Monday, August 31, 2015

Sept 1 - Psalm 88:6-7

You have put me in the lowest pit,

in the darkest depths.

Your wrath lies heavily on me;

you have overwhelmed me

with all your waves.

Psalm 88:6-7

I must confess that my view of the universe is shaped by the word "dominion" in Genesis 1:27. 

God makes us lower-case kings of this planet. We are in charge of our day-to-day. 

To help us God gives us wisdom -- actually laws and wisdom. If we follow them, our days tend to be good. If we don't follow them, our days tend to be bad. And if unwise and unlawful people infringe on our lives -- like an unwise and unlawful drunken driver -- we suffer consequences that we did not create. 

Where is God in all of this? Working in our hearts ... as we let him. 

Have you heard the phrase, "Life is 10% what happens, and 90% how you respond to it?" Well, I think that's true spiritually too. Generally, God does not need to test us. Why? Because life tests us ... constantly. 

I'm tested with choices that I make moment to moment -- will I choose my way? the world's way? or God's way?

When the world steps on my toes and invades my life, will I love and forgive, or will I be petty and mean?

Generally, life is 90% how we respond to what is happening around us. And generally, this is where God works ... if we let him. The more I give the Holy Spirit room to work in my life, the more I respond to whatever befalls me with love, joy, peace, patience, kindness, goodness, faithfulness, gentleness, and self-control. 

Wait. That's generally how life works ... and notice how many times I've said, "generally." 

The danger of seeing life this way is that we don't see God's hand even when it's there. We chalk everything up to cause and effect. And we ignore God even when he's standing right in front of us. 

The Psalmists didn't ignore God presence. Their world wasn't flat. They sought to walk in the paths of wisdom. They tried to follow God's laws. They knew the earthly consequences of having murderous enemies. And yet they saw God's presence woven into every moment. Leading and guiding, yes. Rescuing and protecting, certainly. But also challenging and chastising ... which is what today's verse is all about. 

Why would a good God put us in the lowest pit? To challenge us and help us grow. To chastise us so we won't make the same mistakes again. Isn't that what good parents do? Good parents carefully calibrate love and discipline, comfort and challenge. It helps us grow. And while no human parent gets it perfectly right, we can trust that God does. 

Our Lord is in the midst of everything in life. He generally works in our hearts -- as we give him room ... or not -- and this means that he can generally let life unfold and let day-to-day events test and refine us.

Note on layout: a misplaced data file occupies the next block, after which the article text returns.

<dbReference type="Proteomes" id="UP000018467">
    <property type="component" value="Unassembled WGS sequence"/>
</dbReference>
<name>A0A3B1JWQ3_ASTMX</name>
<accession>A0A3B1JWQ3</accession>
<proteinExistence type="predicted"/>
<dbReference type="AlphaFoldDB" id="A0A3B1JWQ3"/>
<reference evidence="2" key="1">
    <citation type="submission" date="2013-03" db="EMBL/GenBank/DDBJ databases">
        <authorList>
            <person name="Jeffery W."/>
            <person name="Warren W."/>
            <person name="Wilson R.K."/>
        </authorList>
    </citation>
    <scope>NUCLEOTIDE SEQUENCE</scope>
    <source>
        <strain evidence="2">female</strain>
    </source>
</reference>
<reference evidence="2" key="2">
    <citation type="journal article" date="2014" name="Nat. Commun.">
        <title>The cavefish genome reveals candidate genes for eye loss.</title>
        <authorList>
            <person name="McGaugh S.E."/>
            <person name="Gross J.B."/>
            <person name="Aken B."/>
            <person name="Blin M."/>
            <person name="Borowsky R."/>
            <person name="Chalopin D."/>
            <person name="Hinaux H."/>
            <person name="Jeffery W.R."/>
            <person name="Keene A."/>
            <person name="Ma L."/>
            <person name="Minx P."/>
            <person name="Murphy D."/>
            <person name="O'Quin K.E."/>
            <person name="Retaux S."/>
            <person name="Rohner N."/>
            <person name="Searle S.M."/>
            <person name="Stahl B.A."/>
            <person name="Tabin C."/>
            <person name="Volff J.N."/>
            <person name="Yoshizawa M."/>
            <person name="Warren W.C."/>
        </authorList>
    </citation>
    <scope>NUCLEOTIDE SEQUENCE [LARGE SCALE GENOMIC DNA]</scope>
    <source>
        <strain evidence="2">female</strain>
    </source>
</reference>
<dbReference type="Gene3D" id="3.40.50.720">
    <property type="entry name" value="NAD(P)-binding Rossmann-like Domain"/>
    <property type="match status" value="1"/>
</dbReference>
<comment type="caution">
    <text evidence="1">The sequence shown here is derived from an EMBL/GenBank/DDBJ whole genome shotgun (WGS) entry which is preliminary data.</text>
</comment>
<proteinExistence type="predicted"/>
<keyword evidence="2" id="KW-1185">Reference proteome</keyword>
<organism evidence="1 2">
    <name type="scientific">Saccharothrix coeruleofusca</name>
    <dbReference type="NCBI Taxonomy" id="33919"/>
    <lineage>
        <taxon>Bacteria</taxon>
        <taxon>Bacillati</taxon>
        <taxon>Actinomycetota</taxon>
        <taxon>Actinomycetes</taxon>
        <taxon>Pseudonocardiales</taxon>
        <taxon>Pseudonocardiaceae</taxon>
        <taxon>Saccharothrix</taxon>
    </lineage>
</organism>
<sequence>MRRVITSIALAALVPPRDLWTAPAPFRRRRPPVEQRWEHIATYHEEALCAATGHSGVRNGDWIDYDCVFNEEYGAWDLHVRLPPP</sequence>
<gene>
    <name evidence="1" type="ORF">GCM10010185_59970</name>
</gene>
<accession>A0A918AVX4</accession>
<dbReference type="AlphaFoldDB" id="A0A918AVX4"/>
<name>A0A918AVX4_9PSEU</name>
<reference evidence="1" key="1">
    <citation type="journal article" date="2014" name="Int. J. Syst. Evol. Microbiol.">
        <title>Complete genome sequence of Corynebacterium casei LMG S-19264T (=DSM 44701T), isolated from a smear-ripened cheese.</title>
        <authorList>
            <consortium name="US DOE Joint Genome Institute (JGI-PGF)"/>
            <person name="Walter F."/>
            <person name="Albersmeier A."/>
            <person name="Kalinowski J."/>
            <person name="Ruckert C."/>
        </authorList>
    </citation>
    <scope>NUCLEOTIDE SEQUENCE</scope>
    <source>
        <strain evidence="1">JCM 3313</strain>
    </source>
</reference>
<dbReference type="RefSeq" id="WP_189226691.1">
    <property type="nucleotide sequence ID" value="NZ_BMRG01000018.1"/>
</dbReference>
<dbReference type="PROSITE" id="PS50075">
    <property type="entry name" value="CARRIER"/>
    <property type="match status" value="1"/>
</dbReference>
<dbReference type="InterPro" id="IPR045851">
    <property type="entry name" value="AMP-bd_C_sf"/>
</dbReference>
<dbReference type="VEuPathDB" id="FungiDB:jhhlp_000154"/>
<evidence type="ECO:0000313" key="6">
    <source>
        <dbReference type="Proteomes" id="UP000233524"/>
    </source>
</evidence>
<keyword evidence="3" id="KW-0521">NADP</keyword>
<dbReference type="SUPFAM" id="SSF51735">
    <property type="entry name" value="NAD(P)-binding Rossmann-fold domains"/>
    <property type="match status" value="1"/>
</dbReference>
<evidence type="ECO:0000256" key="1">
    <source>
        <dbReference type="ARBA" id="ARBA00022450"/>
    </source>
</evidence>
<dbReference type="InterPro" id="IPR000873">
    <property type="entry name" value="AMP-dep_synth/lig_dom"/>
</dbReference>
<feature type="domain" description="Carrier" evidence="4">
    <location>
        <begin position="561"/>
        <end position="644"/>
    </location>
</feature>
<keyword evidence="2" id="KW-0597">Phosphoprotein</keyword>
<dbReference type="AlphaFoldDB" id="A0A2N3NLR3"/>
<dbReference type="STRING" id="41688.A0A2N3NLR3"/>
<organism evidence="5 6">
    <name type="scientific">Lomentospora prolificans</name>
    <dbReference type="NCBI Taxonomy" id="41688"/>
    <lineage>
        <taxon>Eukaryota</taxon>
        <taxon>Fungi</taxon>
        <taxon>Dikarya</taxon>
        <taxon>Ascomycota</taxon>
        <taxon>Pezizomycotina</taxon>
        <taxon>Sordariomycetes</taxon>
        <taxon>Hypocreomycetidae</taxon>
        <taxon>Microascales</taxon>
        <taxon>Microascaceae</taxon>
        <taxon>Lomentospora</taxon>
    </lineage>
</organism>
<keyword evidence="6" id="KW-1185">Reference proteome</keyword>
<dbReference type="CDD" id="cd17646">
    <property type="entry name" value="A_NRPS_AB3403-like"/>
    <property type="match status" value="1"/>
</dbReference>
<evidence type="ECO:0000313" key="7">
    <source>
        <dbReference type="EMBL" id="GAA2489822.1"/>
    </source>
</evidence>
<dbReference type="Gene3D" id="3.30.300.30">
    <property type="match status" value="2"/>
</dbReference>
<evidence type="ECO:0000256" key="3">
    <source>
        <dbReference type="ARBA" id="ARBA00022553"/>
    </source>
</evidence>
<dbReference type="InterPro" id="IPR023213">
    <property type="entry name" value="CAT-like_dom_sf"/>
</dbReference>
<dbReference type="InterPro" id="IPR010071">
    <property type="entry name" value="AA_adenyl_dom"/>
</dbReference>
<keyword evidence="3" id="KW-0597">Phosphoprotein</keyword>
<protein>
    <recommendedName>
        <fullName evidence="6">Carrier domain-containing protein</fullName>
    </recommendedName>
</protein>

But ... this world is not flat. God is everywhere. He works in ways that we cannot physically see. And the most joyful people I know are the ones who've learned to spiritually see. They've learned to look for God in everything ... because he really is there. 

In Christ's Love,

a guy who often relies

more on wisdom than awe

(and needs to tip the balance

more toward looking

and wonder more often)

Sunday, August 30, 2015

Aug 31 - Psalm 87:3

Glorious things

are said of you,

city of God

Psalm 87:3

Jerusalem -- Zion -- was (and is) God's holy city. 
It was the focal point of God's presence on earth. 

When Israel was in the wilderness, the Holy of Holies was in the tabernacle, and God would sit upon the mercy seat upon the ark of the covenant. Yes, God was (and is) everywhere, always, but he allowed this to be the focal point of his presence, the place where he allowed fragile humans to meet him. 

When Israel made it to the Promised Land, it was eventually David who carried the ark up to Jerusalem, dancing as he went. And it was Solomon who built the Temple, complete with the new Holy of Holies. Again, this was the focal point of his presence, the place God allowed fragile humans to meet him. 

This was good news. 

This was also bad news. 

How? God is holy. Having him close shine a very bright light on us. Like under an unflattering light in a doctor's office, every imperfection is exposed. 

Being God's Chosen People was as much of a responsibility and burden as it was a blessing. They were chosen to represent God. And God had (and has) high standards. 

Through the years, God blessed Israel tremendously. He watched over them, protected them, and showered them with blessings. The focal point of the universe was on this hilly little city. God was with them. 

But like a good parent, he didn't allow them to get away with selfishness, wantoness, and pride. He corrected them. Often letting them suffer the consequences of their own sin. He let them learn from their mistakes. But at the end of the day (and remember ... for God, a year can be up to a thousand years in length) ... at the end of the day, God would always welcome Israel home. He would rap them in his arms. He would tuck them in. Read Romans 9-10. They would (and will) always be his people. Read Revelation; the focal point of the universe will ultimately rest on Jerusalem again. 

Glorious things are said of you, city of God. Amen. 

In Christ's Love,

a guy who writes these

several weeks ahead, meaning ...

I don't know when this may come out.

But I may literally be in Jerusalem

on the day you read this.